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corporations as organisms

June 15th, 2010 (02:13 am)

"But I'd also like to point out that large financial centers in certain cities around the planet are certainly going to kill millions of us by destroying our social safety networks in the name of their imaginary financial efficiency. You're a thousand times more likely to die because of what some urban banker did in 2008 than from what some Afghan-based terrorist did in 2001. "

-- Bruce Sterling interview

If we were to think of corporations as organisms, how could we describe the situation that Sterling is talking about?


Posted by: savanni (savanni)
Posted at: June 15th, 2010 05:40 pm (UTC)

In this context, a cancer.

But, like a cancer is an ordinary set of cells gone haywire, what we are describing is an ordinary set of companies gone haywire. Nothing intrinsically evil (consider... Drak.net, Flowtoys, Bookwoman, and Bookpeople)... just unable to control itself in a way that keeps its necessary market healthy.

Posted by: Will Warner (ww0308)
Posted at: June 15th, 2010 10:33 pm (UTC)

Also, it might be worth distinguishing between companies that provide a good or service like those you listed, or even a service like storing your cash securely until you want it, and companies that are in business to make loans and collect interest on them. Doubly so if they're solely in business to borrow money, then make loans with the borrowed money, and hope that it all comes out ahead in the end. I'm tempted to endorse a society and legal system where no one borrows money, which would probably require most people to rent houses and lease cars instead of buying them with loans, or rent apartments and ride trains, and require most businesses to start as tiny start-ups or outgrowths of other businesses. It would probably be less innovative, but less prone to financial panics and crashes.

Besides cancer, you might consider organisms that over-graze, over-populate, and then face mass starvation, such as locusts, or (I've heard, maybe) deer when the natural predators like wolves are driven extinct. Or the microorganisms that filled the atmosphere with oxygen as a waste product long, long ago, and destroyed all life that couldn't live in an oxygen atmosphere, including themselves. But any analogy between a complex process playing out in human social systems like corporations and governments on the one hand, and nature red in tooth and claw on the other, is going to be pretty strained.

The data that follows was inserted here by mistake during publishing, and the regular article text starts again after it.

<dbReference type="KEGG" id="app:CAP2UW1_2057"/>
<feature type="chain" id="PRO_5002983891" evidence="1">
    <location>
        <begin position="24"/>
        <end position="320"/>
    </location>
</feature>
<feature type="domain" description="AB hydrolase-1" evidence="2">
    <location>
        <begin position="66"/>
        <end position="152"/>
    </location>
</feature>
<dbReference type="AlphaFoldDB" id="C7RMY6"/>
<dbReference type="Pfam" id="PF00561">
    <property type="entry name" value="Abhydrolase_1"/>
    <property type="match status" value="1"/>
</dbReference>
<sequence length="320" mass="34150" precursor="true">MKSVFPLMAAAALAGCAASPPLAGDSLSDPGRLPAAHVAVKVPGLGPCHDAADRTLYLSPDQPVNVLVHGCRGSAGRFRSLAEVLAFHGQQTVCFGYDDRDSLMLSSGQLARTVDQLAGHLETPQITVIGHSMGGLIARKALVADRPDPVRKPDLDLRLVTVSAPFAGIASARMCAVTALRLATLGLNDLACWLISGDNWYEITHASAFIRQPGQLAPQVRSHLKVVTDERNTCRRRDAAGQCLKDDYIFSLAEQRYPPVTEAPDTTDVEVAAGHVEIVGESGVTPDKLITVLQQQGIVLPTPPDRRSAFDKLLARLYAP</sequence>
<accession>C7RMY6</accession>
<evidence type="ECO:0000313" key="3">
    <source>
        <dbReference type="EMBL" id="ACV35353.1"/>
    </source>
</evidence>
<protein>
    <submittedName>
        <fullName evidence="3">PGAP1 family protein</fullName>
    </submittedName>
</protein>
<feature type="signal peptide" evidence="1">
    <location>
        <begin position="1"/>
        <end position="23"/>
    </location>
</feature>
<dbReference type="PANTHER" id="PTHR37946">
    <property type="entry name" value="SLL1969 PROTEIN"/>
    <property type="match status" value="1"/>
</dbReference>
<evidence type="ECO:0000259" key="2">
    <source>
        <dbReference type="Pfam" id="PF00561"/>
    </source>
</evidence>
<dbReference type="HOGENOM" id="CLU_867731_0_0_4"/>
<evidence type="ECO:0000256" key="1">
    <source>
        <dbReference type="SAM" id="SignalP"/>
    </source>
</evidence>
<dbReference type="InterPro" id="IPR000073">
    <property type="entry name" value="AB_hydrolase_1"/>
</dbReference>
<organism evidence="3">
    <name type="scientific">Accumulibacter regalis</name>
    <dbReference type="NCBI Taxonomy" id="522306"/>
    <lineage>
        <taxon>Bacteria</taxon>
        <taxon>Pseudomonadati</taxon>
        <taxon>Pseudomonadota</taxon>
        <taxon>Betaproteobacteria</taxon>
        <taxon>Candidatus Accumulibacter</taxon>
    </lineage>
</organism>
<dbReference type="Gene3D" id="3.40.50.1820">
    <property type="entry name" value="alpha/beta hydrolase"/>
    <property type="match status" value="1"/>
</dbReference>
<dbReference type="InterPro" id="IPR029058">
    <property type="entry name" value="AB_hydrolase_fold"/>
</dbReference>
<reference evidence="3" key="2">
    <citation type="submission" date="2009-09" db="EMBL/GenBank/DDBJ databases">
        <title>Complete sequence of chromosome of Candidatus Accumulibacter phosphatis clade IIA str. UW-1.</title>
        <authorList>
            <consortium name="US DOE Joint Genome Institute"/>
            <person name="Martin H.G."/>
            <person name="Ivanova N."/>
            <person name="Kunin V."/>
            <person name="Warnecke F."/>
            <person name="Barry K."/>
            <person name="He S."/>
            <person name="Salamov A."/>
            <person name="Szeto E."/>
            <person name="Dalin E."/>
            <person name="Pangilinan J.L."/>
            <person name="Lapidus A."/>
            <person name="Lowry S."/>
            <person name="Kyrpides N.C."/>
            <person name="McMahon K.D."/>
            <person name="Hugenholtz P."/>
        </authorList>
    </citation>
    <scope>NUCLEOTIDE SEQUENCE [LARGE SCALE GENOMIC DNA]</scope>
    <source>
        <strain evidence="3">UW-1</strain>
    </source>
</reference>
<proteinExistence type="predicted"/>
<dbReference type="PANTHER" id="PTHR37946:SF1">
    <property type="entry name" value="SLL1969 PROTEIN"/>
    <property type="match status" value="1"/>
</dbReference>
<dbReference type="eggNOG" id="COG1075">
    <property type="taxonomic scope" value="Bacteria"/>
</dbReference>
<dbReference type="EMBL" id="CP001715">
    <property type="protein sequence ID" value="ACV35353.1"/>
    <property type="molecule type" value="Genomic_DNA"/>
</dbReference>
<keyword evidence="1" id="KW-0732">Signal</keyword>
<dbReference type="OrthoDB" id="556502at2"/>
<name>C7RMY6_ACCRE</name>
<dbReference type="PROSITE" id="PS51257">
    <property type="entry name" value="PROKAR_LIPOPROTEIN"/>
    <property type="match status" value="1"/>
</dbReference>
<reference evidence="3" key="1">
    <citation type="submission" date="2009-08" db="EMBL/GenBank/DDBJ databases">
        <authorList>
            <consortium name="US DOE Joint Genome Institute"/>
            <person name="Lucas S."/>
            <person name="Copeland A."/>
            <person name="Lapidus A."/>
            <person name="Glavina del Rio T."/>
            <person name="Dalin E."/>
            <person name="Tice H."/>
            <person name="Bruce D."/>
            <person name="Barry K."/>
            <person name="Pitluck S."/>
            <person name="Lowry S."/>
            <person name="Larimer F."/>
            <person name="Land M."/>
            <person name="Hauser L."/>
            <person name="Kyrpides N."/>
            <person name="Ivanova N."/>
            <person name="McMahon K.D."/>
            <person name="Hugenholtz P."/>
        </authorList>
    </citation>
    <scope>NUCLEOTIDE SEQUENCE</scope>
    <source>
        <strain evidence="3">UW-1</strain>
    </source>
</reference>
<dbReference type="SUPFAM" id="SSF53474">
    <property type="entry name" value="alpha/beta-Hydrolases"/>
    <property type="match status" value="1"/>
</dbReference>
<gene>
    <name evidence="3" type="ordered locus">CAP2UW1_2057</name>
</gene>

I'm more interested in Bruce's next line: "Financiers live in small, panicky urban cloisters, severely detached from the rest of mankind. They are living today in rich-guy ghetto cults. They are truly dangerous to our well-being, and they are getting worse and more extremist, not better and more reasonable. You're not gonna realize this havoc till you see your elderly Mom coughing in an emergency ward, but she's going there for a reason." I really love this idea of his about how bankers are forming urban, male, insular, misogynist, misanthropic, hostile, highly politicized communities, very much like fundamentalist Muslim jihadi terrorist cells.

Posted by: savanni (savanni)
Posted at: June 15th, 2010 11:04 pm (UTC)

I recall from an old economics class the idea that money loaned out is essentially money printed. Or the economy expanded. Because, in essence, $100 stored at the bank and then loaned back out is $100 in two different people's hands. And while I sorta see that to be true, it feels unstable to me. House-of-cards-ish.

I'm intrigued by your idea of a loanless society. It's been done before, as many Christian-based religions for many centuries forbade the practice. I have no idea what the results would be given today, though.

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